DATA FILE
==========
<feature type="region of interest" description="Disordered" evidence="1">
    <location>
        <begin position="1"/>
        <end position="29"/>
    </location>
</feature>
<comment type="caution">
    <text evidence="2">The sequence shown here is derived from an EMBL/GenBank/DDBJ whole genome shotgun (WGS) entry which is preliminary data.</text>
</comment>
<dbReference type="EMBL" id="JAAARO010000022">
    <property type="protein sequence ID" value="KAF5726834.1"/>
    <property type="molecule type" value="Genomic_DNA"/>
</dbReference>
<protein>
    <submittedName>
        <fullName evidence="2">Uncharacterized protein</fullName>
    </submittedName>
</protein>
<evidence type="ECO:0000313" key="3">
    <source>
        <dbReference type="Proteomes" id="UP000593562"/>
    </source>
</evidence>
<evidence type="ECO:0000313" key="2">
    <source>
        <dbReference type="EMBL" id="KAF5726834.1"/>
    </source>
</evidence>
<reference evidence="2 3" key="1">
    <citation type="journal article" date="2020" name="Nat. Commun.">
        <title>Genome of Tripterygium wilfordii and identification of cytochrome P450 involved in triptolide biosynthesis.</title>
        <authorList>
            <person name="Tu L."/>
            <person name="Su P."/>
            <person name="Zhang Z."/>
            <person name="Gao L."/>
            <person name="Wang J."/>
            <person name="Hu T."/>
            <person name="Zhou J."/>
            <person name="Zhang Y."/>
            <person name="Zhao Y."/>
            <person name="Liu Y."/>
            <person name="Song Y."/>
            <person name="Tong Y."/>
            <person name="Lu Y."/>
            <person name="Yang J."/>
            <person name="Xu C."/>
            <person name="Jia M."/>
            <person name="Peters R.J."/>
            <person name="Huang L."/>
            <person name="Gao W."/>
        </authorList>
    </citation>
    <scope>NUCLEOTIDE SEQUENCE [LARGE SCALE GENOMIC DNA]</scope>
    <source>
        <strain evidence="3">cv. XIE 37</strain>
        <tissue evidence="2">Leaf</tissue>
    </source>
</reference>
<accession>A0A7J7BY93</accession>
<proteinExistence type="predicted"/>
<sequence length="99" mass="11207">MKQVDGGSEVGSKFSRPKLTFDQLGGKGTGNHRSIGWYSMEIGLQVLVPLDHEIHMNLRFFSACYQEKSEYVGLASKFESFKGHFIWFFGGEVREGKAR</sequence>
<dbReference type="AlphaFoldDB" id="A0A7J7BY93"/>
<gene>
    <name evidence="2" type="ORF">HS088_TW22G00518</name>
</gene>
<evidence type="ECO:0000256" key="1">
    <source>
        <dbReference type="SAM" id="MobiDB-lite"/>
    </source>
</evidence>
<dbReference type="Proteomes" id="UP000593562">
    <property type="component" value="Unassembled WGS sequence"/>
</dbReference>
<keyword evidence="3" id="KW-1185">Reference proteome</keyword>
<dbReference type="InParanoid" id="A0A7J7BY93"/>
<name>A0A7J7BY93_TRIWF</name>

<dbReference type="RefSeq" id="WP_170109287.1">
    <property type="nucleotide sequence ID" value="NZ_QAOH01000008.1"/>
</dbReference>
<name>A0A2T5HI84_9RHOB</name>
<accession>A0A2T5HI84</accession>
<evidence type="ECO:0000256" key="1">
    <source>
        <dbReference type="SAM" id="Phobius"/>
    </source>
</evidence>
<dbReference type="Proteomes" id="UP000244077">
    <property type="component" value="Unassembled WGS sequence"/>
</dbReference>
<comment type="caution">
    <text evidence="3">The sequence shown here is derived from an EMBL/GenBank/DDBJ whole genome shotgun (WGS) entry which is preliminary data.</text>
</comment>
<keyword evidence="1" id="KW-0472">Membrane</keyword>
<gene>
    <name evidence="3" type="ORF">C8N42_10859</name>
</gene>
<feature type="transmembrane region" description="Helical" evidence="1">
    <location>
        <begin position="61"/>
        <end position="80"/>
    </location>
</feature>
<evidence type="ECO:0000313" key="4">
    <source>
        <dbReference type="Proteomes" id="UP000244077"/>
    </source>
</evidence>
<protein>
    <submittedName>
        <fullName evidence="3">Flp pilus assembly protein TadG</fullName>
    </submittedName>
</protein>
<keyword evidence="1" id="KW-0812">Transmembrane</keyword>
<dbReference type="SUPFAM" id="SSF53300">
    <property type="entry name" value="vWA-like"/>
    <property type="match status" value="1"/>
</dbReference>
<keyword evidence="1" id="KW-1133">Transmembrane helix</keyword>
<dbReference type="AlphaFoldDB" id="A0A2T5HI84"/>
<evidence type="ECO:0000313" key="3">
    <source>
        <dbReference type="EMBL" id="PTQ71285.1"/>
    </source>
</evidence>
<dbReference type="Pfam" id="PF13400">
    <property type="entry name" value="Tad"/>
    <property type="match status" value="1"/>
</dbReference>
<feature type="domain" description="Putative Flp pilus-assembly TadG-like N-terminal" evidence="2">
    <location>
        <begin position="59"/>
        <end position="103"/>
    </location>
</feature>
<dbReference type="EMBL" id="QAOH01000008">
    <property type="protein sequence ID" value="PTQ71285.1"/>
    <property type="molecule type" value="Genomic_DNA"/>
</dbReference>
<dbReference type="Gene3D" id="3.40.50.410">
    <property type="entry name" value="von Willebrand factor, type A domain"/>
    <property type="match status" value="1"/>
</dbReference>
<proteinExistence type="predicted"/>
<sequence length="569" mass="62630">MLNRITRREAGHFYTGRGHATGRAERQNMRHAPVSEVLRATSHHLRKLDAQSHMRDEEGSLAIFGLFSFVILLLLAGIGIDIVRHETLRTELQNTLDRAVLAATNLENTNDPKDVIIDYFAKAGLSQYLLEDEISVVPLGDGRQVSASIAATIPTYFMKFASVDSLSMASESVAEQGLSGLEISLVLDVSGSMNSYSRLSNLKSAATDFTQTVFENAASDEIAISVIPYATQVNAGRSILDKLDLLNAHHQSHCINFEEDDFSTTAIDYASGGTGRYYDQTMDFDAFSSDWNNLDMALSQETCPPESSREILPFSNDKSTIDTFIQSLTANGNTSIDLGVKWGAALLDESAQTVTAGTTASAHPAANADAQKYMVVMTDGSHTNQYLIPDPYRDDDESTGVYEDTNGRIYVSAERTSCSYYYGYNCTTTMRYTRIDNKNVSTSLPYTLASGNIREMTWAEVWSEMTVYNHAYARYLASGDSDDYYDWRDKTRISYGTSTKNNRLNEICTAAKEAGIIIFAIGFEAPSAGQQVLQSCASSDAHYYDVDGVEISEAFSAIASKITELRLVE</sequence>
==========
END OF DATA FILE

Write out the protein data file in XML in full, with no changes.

<feature type="region of interest" description="Disordered" evidence="1">
    <location>
        <begin position="1"/>
        <end position="29"/>
    </location>
</feature>
<comment type="caution">
    <text evidence="2">The sequence shown here is derived from an EMBL/GenBank/DDBJ whole genome shotgun (WGS) entry which is preliminary data.</text>
</comment>
<dbReference type="EMBL" id="JAAARO010000022">
    <property type="protein sequence ID" value="KAF5726834.1"/>
    <property type="molecule type" value="Genomic_DNA"/>
</dbReference>
<protein>
    <submittedName>
        <fullName evidence="2">Uncharacterized protein</fullName>
    </submittedName>
</protein>
<evidence type="ECO:0000313" key="3">
    <source>
        <dbReference type="Proteomes" id="UP000593562"/>
    </source>
</evidence>
<evidence type="ECO:0000313" key="2">
    <source>
        <dbReference type="EMBL" id="KAF5726834.1"/>
    </source>
</evidence>
<reference evidence="2 3" key="1">
    <citation type="journal article" date="2020" name="Nat. Commun.">
        <title>Genome of Tripterygium wilfordii and identification of cytochrome P450 involved in triptolide biosynthesis.</title>
        <authorList>
            <person name="Tu L."/>
            <person name="Su P."/>
            <person name="Zhang Z."/>
            <person name="Gao L."/>
            <person name="Wang J."/>
            <person name="Hu T."/>
            <person name="Zhou J."/>
            <person name="Zhang Y."/>
            <person name="Zhao Y."/>
            <person name="Liu Y."/>
            <person name="Song Y."/>
            <person name="Tong Y."/>
            <person name="Lu Y."/>
            <person name="Yang J."/>
            <person name="Xu C."/>
            <person name="Jia M."/>
            <person name="Peters R.J."/>
            <person name="Huang L."/>
            <person name="Gao W."/>
        </authorList>
    </citation>
    <scope>NUCLEOTIDE SEQUENCE [LARGE SCALE GENOMIC DNA]</scope>
    <source>
        <strain evidence="3">cv. XIE 37</strain>
        <tissue evidence="2">Leaf</tissue>
    </source>
</reference>
<accession>A0A7J7BY93</accession>
<proteinExistence type="predicted"/>
<sequence length="99" mass="11207">MKQVDGGSEVGSKFSRPKLTFDQLGGKGTGNHRSIGWYSMEIGLQVLVPLDHEIHMNLRFFSACYQEKSEYVGLASKFESFKGHFIWFFGGEVREGKAR</sequence>
<dbReference type="AlphaFoldDB" id="A0A7J7BY93"/>
<gene>
    <name evidence="2" type="ORF">HS088_TW22G00518</name>
</gene>
<evidence type="ECO:0000256" key="1">
    <source>
        <dbReference type="SAM" id="MobiDB-lite"/>
    </source>
</evidence>
<dbReference type="Proteomes" id="UP000593562">
    <property type="component" value="Unassembled WGS sequence"/>
</dbReference>
<keyword evidence="3" id="KW-1185">Reference proteome</keyword>
<dbReference type="InParanoid" id="A0A7J7BY93"/>
<name>A0A7J7BY93_TRIWF</name>

<dbReference type="RefSeq" id="WP_170109287.1">
    <property type="nucleotide sequence ID" value="NZ_QAOH01000008.1"/>
</dbReference>
<name>A0A2T5HI84_9RHOB</name>
<accession>A0A2T5HI84</accession>
<evidence type="ECO:0000256" key="1">
    <source>
        <dbReference type="SAM" id="Phobius"/>
    </source>
</evidence>
<dbReference type="Proteomes" id="UP000244077">
    <property type="component" value="Unassembled WGS sequence"/>
</dbReference>
<comment type="caution">
    <text evidence="3">The sequence shown here is derived from an EMBL/GenBank/DDBJ whole genome shotgun (WGS) entry which is preliminary data.</text>
</comment>
<keyword evidence="1" id="KW-0472">Membrane</keyword>
<gene>
    <name evidence="3" type="ORF">C8N42_10859</name>
</gene>
<feature type="transmembrane region" description="Helical" evidence="1">
    <location>
        <begin position="61"/>
        <end position="80"/>
    </location>
</feature>
<evidence type="ECO:0000313" key="4">
    <source>
        <dbReference type="Proteomes" id="UP000244077"/>
    </source>
</evidence>
<protein>
    <submittedName>
        <fullName evidence="3">Flp pilus assembly protein TadG</fullName>
    </submittedName>
</protein>
<keyword evidence="1" id="KW-0812">Transmembrane</keyword>
<dbReference type="SUPFAM" id="SSF53300">
    <property type="entry name" value="vWA-like"/>
    <property type="match status" value="1"/>
</dbReference>
<keyword evidence="1" id="KW-1133">Transmembrane helix</keyword>
<dbReference type="AlphaFoldDB" id="A0A2T5HI84"/>
<evidence type="ECO:0000313" key="3">
    <source>
        <dbReference type="EMBL" id="PTQ71285.1"/>
    </source>
</evidence>
<dbReference type="Pfam" id="PF13400">
    <property type="entry name" value="Tad"/>
    <property type="match status" value="1"/>
</dbReference>
<feature type="domain" description="Putative Flp pilus-assembly TadG-like N-terminal" evidence="2">
    <location>
        <begin position="59"/>
        <end position="103"/>
    </location>
</feature>
<dbReference type="EMBL" id="QAOH01000008">
    <property type="protein sequence ID" value="PTQ71285.1"/>
    <property type="molecule type" value="Genomic_DNA"/>
</dbReference>
<dbReference type="Gene3D" id="3.40.50.410">
    <property type="entry name" value="von Willebrand factor, type A domain"/>
    <property type="match status" value="1"/>
</dbReference>
<proteinExistence type="predicted"/>
<sequence length="569" mass="62630">MLNRITRREAGHFYTGRGHATGRAERQNMRHAPVSEVLRATSHHLRKLDAQSHMRDEEGSLAIFGLFSFVILLLLAGIGIDIVRHETLRTELQNTLDRAVLAATNLENTNDPKDVIIDYFAKAGLSQYLLEDEISVVPLGDGRQVSASIAATIPTYFMKFASVDSLSMASESVAEQGLSGLEISLVLDVSGSMNSYSRLSNLKSAATDFTQTVFENAASDEIAISVIPYATQVNAGRSILDKLDLLNAHHQSHCINFEEDDFSTTAIDYASGGTGRYYDQTMDFDAFSSDWNNLDMALSQETCPPESSREILPFSNDKSTIDTFIQSLTANGNTSIDLGVKWGAALLDESAQTVTAGTTASAHPAANADAQKYMVVMTDGSHTNQYLIPDPYRDDDESTGVYEDTNGRIYVSAERTSCSYYYGYNCTTTMRYTRIDNKNVSTSLPYTLASGNIREMTWAEVWSEMTVYNHAYARYLASGDSDDYYDWRDKTRISYGTSTKNNRLNEICTAAKEAGIIIFAIGFEAPSAGQQVLQSCASSDAHYYDVDGVEISEAFSAIASKITELRLVE</sequence>